There is truth in the phrase, the dead are at ease under the fields.
Autumn is what seizes it. A field of dried cotton stalks
have a grace
in the wind only the dead can love,
and so, belief comes simple, rendering not a season
poor cousin-song of crickets,
furrow-in-the-gut, little nothing-at-all.
At least it will snow soon goes the cotton's rattled melody,
field beyond the city, flooded by night,
turns blue in the first frost as the ghosts of past crops
I give the field ghosts, and the wind eggs them on --
sweet potato, tobacco and bean --
hovering the mule-plough of two hundred years.
So much for truth.
It's the least I can do since I cannot for the life of me
anything but the thin curtains of a hospital room
and an X-ray of my crooked spine pinned to a wall of light,
the sweet milk of vertebrae, my own skull
at me, such a cold cup of jaw,
so white I could have easily drank myself.
What a desire, to take one's self in, to unravel
red yarn shapes and deceive the plague
of boundless hunger, to imagine this cotton field as bone
ready for the
gin, rib and wrist and collar,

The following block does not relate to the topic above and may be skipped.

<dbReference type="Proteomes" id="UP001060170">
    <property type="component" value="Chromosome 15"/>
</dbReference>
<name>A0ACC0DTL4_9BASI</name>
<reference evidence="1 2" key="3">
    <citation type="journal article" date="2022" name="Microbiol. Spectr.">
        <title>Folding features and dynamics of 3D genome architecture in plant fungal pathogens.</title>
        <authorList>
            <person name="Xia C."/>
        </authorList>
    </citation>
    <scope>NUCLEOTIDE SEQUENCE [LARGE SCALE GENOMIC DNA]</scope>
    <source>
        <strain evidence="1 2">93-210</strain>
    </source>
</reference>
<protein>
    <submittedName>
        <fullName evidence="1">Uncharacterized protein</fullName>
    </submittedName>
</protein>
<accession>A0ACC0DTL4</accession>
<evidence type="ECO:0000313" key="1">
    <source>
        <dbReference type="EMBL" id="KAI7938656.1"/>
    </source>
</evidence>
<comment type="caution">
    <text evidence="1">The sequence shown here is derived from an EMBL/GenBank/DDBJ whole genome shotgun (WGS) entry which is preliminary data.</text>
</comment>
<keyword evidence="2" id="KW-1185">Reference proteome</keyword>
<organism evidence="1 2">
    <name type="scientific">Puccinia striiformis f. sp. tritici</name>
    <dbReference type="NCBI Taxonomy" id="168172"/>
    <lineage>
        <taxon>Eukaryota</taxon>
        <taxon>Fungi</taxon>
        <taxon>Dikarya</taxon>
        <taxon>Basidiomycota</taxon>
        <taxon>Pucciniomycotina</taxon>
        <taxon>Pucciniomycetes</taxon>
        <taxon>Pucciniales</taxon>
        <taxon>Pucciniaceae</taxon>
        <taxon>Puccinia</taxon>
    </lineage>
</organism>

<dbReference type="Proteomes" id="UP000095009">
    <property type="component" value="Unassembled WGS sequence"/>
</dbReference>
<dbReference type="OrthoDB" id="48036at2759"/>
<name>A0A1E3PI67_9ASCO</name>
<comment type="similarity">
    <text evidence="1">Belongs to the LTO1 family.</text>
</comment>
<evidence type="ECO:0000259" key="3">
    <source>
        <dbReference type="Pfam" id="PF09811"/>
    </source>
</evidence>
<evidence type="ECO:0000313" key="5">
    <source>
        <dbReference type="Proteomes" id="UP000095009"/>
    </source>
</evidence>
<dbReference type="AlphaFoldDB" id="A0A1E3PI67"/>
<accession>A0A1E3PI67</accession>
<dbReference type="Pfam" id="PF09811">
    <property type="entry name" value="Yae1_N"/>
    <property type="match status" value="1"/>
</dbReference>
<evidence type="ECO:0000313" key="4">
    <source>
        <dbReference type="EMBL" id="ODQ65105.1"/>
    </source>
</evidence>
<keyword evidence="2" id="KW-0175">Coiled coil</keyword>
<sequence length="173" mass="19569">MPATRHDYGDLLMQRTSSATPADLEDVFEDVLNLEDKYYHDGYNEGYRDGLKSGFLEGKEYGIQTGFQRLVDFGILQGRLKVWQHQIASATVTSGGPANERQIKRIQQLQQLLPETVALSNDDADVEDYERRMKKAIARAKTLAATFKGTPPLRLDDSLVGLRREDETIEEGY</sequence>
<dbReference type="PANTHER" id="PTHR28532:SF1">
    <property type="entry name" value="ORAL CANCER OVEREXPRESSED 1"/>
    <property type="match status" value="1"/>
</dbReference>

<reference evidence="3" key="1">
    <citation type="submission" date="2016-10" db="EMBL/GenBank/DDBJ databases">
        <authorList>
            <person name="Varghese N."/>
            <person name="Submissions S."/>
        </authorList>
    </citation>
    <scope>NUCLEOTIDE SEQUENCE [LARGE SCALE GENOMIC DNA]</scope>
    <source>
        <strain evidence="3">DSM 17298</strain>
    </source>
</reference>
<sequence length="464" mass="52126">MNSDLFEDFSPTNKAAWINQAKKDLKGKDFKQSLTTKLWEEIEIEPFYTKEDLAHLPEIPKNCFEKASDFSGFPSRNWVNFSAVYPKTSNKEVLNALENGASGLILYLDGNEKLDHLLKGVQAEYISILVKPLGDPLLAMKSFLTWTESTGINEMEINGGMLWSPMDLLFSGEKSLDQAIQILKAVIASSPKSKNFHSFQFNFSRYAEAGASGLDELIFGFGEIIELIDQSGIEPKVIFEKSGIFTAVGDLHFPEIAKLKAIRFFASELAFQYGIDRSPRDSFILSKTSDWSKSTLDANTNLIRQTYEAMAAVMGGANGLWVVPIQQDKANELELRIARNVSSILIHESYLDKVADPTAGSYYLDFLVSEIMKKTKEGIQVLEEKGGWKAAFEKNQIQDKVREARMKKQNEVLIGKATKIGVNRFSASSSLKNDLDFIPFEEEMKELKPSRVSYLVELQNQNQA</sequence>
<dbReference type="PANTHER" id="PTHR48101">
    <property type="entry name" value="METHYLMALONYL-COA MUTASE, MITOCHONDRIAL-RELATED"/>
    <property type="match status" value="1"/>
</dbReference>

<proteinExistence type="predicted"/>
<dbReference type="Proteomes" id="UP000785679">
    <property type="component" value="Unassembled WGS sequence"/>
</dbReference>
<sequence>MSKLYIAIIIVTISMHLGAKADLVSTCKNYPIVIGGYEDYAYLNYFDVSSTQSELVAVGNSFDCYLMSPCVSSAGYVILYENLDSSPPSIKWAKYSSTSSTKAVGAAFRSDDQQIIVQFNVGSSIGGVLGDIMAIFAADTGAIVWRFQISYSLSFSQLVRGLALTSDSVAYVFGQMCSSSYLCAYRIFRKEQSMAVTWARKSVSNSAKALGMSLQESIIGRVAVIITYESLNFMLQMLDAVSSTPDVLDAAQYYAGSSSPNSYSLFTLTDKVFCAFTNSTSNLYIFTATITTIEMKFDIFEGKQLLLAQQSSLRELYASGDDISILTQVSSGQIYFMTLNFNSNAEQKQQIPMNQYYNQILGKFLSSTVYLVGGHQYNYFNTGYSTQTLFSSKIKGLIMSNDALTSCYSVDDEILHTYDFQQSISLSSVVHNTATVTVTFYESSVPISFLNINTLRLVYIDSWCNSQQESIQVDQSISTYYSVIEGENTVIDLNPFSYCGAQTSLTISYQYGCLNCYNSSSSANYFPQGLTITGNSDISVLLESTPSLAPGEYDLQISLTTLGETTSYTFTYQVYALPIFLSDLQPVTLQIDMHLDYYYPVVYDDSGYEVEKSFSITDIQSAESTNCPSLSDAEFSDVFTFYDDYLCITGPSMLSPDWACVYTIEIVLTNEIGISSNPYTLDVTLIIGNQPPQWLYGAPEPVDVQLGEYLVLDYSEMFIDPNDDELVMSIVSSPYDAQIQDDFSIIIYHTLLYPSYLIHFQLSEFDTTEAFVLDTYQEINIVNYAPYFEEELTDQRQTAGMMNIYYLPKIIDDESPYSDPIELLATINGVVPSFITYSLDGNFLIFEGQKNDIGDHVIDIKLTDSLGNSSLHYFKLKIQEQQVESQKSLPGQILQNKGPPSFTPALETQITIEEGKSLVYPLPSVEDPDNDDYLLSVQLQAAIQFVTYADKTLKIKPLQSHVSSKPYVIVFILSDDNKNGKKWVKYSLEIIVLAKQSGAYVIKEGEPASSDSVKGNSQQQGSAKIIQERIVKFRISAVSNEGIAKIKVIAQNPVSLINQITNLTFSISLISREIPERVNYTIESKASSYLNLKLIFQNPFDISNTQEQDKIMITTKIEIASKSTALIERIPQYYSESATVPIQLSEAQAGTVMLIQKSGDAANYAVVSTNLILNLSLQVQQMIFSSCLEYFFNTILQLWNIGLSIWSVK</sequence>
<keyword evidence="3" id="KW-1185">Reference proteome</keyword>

all tenderhearted stars,
up to the light of no moon, no cloud.
This is me scattered in the furrows, I thought.
This is me, marrowless and fluff, grub-eaten.
I don't believe in much. Not the descent and re-ascent
of the soul
... the palace of the kingdom of the dead ...
So much for desire.
I have seen those X-rays of Velasquez, the hidden layers
to reveal six ghost-versions of hands along the rim
of an egg bowl, six different plates of fish and garlic,
blind face formed into the severed head of a pig,
then back to a dwarf, leaving the pig's wondrous eyes.
A bird later becomes a peach in the mouth of a jug,
and this is
how I feel about the world at the moment.
Troppo vero, said Pope Innocent in a letter
of his portraits. Too faithful.
Representation is all we are in the end, I guess, and then some.
Charred ivory: muller stone: horse-hair:
white lead: madder: massicot.
This is me.
It is almost winter, here in the leftover cotton
held the thousand luminous angels of desire
as they curled inward towards a truth
unlike any flame they had seen.
This must be how the soldiers slept,
night all around them
and their bodies knowing where it was.
And this must be how the deer moved
over the fields long after the battle, drinking frost
from the eyes of the dead with their small pink tongues.
Oh dwarf, oh king, oh skeleton of mine,
will I ever
feel your wings between my hands again?